The author examines one of Josquin's earliest cantus firmus Masses, the Missa Di dadi, composed on a tenor drawn from Robert Morton's rondeau, N'aray je jamais mieulx que j'ay. Surviving only in Petrucci's third book of Josquin Masses, the work is distinguished by its use of pictures of dice as proportional canons in the Tenor voice. This study demonstrates that the dice images and the original chanson text associated with the cantus firmus melody form a metaphorical ground plan for the composition, and are linked to contemporary liturgical ritual and to fifteenth-century readings of the Mass text. Musical relationships between Di dadi and the later Missa Pange lingua establish the authenticity of the early work, and illuminate the evolution of Josquin's musical personality and style over some thirty to forty years.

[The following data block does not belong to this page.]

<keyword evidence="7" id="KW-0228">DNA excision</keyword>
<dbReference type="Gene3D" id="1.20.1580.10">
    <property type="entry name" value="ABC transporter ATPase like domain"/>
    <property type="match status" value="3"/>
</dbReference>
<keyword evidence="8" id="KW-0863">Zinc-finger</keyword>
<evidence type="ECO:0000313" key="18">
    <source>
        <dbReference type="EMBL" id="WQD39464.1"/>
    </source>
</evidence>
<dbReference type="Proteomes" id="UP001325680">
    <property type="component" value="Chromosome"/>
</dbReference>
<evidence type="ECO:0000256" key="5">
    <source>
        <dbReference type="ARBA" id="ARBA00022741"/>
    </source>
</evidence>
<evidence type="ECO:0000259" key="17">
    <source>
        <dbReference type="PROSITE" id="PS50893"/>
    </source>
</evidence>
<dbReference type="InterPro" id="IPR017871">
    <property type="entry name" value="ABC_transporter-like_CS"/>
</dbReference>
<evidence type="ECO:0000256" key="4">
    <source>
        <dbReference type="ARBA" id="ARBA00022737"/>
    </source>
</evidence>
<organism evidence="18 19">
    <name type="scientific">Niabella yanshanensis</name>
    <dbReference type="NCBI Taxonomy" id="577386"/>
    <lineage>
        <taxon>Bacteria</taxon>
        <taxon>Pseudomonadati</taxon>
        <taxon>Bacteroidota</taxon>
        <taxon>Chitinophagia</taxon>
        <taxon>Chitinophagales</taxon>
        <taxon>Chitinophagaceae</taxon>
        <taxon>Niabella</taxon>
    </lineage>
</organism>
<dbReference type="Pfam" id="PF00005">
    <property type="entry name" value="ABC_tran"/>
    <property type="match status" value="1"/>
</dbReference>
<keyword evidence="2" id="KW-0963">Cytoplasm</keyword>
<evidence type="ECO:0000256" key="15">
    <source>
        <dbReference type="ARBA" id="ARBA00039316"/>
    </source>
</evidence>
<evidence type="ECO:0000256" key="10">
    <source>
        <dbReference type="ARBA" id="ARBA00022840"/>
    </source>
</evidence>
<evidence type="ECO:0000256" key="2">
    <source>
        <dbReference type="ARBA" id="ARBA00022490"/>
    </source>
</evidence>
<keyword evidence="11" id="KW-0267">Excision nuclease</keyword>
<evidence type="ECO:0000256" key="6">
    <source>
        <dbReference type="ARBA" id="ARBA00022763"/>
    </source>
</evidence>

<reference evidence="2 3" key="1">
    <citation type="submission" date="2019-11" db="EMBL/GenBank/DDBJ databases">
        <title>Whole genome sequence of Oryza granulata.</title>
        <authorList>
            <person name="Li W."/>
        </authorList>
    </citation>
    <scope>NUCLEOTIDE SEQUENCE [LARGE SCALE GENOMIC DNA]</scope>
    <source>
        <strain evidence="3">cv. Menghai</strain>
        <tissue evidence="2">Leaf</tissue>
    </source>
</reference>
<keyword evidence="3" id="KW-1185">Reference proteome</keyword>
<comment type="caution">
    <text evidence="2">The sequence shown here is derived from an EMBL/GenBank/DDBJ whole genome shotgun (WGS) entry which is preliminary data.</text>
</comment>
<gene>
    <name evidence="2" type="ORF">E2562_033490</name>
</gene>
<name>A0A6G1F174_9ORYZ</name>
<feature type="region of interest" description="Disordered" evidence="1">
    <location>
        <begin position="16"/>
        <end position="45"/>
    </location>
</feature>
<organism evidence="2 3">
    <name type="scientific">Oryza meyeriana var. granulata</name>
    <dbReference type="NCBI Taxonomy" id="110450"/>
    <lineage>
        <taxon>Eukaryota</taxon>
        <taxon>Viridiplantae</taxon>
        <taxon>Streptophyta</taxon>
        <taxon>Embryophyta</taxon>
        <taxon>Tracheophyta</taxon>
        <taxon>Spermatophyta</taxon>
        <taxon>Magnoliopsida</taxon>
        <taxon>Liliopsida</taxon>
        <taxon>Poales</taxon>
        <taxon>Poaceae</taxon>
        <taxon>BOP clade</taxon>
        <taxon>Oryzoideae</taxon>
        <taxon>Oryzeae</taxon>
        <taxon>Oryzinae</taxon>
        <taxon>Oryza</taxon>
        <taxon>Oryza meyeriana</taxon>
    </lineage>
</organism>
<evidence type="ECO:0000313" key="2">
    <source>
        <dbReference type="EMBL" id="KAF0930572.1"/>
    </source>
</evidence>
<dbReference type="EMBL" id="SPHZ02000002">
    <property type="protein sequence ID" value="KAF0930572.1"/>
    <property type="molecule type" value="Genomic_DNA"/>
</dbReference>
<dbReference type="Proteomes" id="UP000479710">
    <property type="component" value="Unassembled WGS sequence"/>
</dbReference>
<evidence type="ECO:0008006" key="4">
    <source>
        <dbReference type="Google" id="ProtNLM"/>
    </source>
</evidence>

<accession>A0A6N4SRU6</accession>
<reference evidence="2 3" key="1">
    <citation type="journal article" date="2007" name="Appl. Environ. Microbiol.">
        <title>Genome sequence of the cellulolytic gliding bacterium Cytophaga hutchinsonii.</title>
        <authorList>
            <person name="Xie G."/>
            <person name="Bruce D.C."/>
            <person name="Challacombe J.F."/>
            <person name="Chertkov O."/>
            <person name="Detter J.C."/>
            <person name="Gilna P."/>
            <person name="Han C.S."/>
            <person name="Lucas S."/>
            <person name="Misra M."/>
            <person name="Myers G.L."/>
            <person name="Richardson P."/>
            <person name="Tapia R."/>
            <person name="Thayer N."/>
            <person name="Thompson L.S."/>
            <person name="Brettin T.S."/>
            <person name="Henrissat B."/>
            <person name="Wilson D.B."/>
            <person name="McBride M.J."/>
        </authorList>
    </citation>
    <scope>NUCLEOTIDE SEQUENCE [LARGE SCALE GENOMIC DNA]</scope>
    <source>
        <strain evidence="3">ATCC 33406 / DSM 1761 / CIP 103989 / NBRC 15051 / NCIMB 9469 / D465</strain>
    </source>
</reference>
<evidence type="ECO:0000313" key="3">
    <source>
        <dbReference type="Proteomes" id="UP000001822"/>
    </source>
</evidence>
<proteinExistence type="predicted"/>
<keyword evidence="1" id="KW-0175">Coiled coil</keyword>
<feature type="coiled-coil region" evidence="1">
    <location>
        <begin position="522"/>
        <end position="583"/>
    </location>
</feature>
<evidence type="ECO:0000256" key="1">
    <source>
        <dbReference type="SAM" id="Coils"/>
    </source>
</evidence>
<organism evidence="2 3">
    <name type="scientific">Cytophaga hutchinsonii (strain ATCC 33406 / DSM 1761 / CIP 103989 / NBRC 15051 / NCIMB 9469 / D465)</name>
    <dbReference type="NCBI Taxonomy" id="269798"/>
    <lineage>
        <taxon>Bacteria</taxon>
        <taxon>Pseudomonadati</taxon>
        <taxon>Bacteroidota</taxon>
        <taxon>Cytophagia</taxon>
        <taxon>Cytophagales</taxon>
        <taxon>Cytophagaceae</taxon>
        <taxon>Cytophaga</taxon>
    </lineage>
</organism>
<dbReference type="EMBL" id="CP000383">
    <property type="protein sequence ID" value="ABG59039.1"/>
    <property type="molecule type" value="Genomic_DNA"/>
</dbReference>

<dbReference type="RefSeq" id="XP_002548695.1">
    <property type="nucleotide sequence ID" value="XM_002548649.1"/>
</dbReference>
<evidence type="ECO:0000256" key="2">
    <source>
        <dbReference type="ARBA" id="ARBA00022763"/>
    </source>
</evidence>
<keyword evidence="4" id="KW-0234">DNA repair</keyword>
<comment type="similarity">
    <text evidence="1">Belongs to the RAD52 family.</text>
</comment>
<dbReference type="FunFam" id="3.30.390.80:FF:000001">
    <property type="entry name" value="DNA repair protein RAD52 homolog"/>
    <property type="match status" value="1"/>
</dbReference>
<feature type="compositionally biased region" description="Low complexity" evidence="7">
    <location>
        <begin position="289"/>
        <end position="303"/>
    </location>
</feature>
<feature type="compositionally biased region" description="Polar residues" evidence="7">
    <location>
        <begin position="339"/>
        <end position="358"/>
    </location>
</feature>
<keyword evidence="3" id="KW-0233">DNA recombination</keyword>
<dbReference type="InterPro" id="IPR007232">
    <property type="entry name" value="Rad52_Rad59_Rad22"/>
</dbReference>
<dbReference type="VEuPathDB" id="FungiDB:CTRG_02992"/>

- Copyright 1989 The American Musicological Society, Inc.